World Film Review on Nigeria-The Milkmaid

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Desmond Ovbiagele, the writer-director of The Milkmaid, was inspired to choose his title by the design on the obverse of Nigeria’s 10-naira note: two Fulani women carrying baskets on their heads. Ten Naira equals less than three cents in U.S. currency. Keeping in mind that Ovbiagele was an investment banker before he turned to filmmaking, it’s easy to imagine the title as a subtle message about the role of women in the milieu the film portrays: Islamist extremists.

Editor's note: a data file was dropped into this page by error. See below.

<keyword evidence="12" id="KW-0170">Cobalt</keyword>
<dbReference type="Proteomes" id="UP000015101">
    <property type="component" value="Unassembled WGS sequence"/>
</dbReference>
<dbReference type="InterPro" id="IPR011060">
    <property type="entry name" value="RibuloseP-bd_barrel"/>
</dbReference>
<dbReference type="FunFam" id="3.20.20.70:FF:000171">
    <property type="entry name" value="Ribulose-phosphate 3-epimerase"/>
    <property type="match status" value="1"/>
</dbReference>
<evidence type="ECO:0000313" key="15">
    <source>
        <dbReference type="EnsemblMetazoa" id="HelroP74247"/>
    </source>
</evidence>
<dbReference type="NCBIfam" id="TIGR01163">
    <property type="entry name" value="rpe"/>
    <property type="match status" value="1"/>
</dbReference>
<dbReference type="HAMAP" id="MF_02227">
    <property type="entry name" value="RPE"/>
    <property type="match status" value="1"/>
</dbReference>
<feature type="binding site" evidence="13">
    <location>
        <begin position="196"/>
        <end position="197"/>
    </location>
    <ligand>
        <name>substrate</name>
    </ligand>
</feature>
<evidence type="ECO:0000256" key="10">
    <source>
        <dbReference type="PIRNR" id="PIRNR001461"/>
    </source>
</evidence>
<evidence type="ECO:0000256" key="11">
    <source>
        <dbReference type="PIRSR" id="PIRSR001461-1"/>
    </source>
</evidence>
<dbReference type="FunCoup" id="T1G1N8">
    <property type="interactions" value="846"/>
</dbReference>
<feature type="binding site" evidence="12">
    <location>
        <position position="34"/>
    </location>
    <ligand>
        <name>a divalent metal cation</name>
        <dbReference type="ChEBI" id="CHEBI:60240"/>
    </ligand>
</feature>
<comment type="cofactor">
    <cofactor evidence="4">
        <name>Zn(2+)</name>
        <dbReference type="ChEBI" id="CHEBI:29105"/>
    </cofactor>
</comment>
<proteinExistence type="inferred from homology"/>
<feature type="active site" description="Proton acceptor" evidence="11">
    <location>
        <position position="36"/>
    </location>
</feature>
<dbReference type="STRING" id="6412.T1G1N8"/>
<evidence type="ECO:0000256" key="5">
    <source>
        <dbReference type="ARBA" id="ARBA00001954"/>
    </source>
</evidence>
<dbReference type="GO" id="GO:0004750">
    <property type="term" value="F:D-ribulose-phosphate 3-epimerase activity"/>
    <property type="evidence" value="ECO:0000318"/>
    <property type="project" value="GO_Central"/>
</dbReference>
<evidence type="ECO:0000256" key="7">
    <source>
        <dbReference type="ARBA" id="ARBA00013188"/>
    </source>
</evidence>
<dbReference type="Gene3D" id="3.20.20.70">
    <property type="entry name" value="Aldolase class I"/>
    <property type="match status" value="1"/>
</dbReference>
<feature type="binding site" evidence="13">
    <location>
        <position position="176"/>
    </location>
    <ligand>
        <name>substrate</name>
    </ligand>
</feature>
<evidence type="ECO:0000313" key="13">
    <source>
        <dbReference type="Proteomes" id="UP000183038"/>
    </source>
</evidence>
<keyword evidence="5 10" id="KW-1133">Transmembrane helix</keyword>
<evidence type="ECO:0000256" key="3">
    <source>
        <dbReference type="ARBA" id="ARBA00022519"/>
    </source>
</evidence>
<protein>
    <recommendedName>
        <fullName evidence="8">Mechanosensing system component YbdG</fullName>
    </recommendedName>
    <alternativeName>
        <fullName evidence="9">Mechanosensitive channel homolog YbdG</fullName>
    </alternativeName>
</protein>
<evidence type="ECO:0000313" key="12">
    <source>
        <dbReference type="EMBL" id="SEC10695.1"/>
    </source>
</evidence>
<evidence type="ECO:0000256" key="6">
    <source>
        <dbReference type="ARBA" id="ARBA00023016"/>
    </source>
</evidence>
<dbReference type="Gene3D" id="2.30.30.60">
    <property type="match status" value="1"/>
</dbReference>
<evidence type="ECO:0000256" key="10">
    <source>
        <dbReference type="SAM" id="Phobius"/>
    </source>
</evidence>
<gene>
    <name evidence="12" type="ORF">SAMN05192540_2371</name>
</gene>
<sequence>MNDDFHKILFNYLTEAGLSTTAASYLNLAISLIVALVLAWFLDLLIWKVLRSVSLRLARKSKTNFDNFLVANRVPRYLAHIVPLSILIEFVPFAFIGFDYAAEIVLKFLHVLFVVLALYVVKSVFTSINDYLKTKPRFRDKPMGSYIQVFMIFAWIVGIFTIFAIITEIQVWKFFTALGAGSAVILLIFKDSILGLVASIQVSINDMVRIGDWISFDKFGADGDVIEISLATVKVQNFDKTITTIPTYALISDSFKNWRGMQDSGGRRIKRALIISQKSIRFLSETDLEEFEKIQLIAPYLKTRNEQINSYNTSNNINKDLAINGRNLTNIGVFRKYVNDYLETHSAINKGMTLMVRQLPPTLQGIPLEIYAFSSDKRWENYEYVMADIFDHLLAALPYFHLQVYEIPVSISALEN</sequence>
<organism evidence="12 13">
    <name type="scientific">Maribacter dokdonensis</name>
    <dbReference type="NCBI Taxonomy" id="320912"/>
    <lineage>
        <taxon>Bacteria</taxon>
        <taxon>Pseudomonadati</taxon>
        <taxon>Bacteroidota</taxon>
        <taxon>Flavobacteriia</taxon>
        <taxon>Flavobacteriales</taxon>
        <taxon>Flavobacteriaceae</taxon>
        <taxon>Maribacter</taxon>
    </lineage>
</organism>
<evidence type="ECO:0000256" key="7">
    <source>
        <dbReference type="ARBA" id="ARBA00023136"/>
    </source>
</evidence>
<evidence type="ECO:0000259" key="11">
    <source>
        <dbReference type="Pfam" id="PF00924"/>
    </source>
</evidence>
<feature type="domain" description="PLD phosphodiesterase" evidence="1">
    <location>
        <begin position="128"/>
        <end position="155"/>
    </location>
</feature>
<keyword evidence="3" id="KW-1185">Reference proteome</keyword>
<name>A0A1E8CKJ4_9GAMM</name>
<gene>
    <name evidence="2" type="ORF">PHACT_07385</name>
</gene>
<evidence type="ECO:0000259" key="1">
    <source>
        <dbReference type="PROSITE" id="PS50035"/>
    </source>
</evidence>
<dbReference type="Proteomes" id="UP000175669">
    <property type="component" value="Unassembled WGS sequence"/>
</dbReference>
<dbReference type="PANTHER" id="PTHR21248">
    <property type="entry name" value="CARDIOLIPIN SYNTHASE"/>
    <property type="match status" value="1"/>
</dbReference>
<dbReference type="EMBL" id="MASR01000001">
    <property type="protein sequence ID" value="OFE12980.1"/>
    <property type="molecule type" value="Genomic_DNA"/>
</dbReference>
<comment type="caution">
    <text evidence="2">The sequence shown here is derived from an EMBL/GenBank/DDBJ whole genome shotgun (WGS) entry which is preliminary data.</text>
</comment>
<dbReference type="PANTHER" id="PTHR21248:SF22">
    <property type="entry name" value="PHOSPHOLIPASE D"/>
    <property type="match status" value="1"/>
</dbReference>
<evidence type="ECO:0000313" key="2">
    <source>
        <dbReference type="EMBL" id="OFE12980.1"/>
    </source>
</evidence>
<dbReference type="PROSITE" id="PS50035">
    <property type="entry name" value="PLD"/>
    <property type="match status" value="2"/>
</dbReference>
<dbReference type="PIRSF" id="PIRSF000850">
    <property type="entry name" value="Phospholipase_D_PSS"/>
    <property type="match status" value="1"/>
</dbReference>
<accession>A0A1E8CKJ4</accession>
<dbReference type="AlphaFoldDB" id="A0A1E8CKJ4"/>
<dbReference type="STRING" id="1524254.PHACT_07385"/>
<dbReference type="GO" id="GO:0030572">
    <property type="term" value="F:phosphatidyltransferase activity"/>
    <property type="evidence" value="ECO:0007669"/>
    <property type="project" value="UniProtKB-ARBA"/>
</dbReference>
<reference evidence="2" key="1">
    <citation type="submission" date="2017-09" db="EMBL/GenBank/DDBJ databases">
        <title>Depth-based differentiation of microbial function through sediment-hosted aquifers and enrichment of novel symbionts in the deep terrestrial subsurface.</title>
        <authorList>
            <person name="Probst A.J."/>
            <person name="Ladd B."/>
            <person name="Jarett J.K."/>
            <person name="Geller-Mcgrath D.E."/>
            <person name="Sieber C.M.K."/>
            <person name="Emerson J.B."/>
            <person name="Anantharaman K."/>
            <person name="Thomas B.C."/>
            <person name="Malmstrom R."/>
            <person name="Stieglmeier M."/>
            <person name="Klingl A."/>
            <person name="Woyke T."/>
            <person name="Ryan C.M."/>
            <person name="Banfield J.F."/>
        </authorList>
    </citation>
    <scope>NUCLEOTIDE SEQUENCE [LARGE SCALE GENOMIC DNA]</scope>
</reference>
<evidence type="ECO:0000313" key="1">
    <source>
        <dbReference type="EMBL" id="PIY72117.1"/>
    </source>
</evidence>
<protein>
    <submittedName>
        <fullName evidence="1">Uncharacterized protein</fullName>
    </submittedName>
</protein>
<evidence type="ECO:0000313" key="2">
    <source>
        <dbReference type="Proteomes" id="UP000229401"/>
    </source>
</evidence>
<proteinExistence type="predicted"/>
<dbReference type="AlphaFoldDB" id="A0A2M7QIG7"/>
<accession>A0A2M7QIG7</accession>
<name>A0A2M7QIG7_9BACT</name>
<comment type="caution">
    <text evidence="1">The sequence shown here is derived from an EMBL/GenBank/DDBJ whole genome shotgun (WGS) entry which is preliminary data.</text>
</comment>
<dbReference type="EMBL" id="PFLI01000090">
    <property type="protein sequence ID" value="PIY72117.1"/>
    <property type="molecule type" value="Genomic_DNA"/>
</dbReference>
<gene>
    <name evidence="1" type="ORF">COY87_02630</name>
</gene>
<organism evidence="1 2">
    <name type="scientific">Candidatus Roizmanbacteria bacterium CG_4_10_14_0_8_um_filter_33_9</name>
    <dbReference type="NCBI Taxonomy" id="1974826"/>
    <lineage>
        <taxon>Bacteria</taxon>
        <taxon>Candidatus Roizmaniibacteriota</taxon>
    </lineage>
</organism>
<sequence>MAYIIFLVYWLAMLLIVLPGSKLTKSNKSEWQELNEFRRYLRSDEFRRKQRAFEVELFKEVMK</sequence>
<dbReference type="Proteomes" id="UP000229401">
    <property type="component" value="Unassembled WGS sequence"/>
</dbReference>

Since the beginning of the Boko Haram insurgency in northern Nigeria, more than 37,000 people have been killed and 2.5 million have been displaced.

The Milkmaid opens in a beautiful, almost idyllic environment, as two sisters, Zainab (Maryam Booth) and Aisha (Anthonieta Kalunta), prepare for Zainab’s marriage. But on the day of Zainab’s wedding, Boko Haram fighters intervene, killing many of the men and kidnapping the younger women, including Zainab. Determined to save her sister, Aisha tracks down the camp of the extremists and is herself taken captive.